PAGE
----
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The effect of nutritional status on historical infectious disease morbidity: evidence from the London Foundling Hospital, 1892-1919

Schneider, Eric B. (2021) The effect of nutritional status on historical infectious disease morbidity: evidence from the London Foundling Hospital, 1892-1919. Economic History Working Papers (328). Department of Economic History, London School of Economics and Political Science, London, UK.

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Abstract

There is a complex inter-relationship between nutrition and morbidity in human health. Many diseases reduce nutritional status, but on the other hand, having low nutritional status is also known to make individuals more susceptible to certain diseases and to more serious illness. Modern evidence on these relationships, determined after the introduction of antibiotics and vaccines, may not be applicable to historical settings before these medical technologies were available. This paper uses a historical cohort study based on records from the London Foundling Hospital to determine the causal effect of nutritional status of children, proxied by weight- and height-for-age Z-scores, on the odds of contracting five infectious diseases of childhood (measles, mumps, rubella, chicken pox and whooping cough) and on sickness duration from these diseases. I identify a causal effect by exploiting the randomisation of environmental conditions as foundling children were removed from their original homes, then fostered with families in counties nearby London and later returned to the Foundling Hospital’s main site in London. I find no effect of nutritional status on the odds of contracting the five diseases, but I do find a historically important and statistically significant effect of nutritional status on sickness duration for measles and mumps. These findings have three implications. First, historical incidence of these diseases was unrelated to nutritional status, meaning that poor nutritional status during famines or during the Colombian Exchange did not affect the spread of epidemics. However, undernutrition in these events may have exacerbated measles severity. Second, improving nutritional status in the past 150 years would have reduced the severity of measles and mumps infections but not affect the decline in whooping cough mortality. Finally, selective culling effects from measles would be larger than those from whooping cough since whooping cough severity was not correlated with underlying nutritional status.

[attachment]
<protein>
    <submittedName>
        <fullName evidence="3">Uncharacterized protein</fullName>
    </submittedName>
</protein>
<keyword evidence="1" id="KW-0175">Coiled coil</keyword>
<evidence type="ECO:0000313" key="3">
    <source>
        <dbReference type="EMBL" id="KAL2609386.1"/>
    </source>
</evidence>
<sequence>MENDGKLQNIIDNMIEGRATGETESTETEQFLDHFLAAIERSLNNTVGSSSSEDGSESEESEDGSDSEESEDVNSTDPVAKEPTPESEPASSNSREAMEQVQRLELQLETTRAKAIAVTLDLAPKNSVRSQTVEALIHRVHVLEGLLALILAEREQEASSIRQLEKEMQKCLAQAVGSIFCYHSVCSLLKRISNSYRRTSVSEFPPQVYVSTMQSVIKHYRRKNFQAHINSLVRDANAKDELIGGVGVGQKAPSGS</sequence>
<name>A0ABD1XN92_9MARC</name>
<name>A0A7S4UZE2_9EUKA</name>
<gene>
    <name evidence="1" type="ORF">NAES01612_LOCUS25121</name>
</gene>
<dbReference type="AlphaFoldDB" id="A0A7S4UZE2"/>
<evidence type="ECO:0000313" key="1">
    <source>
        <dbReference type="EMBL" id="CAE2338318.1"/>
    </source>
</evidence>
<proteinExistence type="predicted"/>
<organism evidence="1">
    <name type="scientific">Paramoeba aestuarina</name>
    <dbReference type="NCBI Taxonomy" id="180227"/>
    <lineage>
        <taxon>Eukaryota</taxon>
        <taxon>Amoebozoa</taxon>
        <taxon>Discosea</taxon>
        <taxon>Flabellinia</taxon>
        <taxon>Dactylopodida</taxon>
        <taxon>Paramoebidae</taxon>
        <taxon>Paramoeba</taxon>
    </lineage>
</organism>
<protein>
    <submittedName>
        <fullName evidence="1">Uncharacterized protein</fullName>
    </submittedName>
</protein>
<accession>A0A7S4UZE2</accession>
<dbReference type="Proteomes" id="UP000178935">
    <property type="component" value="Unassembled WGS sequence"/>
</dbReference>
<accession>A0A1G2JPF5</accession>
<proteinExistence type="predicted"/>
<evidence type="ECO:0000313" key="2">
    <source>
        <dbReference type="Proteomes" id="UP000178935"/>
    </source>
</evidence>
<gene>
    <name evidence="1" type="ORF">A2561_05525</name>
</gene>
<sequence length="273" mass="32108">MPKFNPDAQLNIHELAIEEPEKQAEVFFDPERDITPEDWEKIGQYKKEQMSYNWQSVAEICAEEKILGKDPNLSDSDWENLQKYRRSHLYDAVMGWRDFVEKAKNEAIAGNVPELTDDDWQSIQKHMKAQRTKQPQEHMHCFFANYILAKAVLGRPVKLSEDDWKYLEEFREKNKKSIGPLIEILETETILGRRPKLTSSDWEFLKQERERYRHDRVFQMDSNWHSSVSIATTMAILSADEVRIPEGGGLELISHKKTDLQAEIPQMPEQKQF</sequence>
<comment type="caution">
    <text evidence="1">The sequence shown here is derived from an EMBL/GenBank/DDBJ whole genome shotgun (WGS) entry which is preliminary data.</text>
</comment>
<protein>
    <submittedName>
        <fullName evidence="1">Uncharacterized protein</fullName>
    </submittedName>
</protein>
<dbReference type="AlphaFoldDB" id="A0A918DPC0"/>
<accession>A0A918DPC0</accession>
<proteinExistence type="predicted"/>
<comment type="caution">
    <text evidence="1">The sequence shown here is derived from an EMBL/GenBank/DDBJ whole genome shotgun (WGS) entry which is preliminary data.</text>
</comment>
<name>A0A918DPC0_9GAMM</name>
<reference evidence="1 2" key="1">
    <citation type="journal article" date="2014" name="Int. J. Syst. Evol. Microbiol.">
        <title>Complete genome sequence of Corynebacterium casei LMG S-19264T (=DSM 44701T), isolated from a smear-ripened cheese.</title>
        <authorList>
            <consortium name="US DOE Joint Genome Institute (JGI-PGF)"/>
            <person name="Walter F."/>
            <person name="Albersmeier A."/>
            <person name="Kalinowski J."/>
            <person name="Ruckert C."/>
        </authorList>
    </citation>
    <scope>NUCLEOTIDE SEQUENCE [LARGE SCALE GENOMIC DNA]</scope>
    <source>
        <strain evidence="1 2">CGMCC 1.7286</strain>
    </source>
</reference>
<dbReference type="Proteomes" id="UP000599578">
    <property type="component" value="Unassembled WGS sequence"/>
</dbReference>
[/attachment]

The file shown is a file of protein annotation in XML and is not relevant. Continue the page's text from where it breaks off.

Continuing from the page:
Item Type: Monograph (Working Paper)
Official URL: https://www.lse.ac.uk/Economic-History/Working-Pap...
Additional Information: © 2021 The Author
Divisions: Economic History
Subjects: H Social Sciences > HC Economic History and Conditions
R Medicine > RJ Pediatrics > RJ101 Child Health. Child health services
H Social Sciences > HN Social history and conditions. Social problems. Social reform
JEL classification: N - Economic History > N0 - General > N01 - Development of the Discipline: Historiographical; Sources and Methods
N - Economic History > N3 - Labor and Consumers, Demography, Education, Health, Income, and Wealth > N30 - Economic History: Labor and Consumers, Demography, Education, Health, Income and Wealth: General, International, or Comparative (Migration)
Date Deposited: 15 Jul 2021 07:57
Last Modified: 20 Aug 2021 23:08
URI: http://eprints.lse.ac.uk/id/eprint/111030

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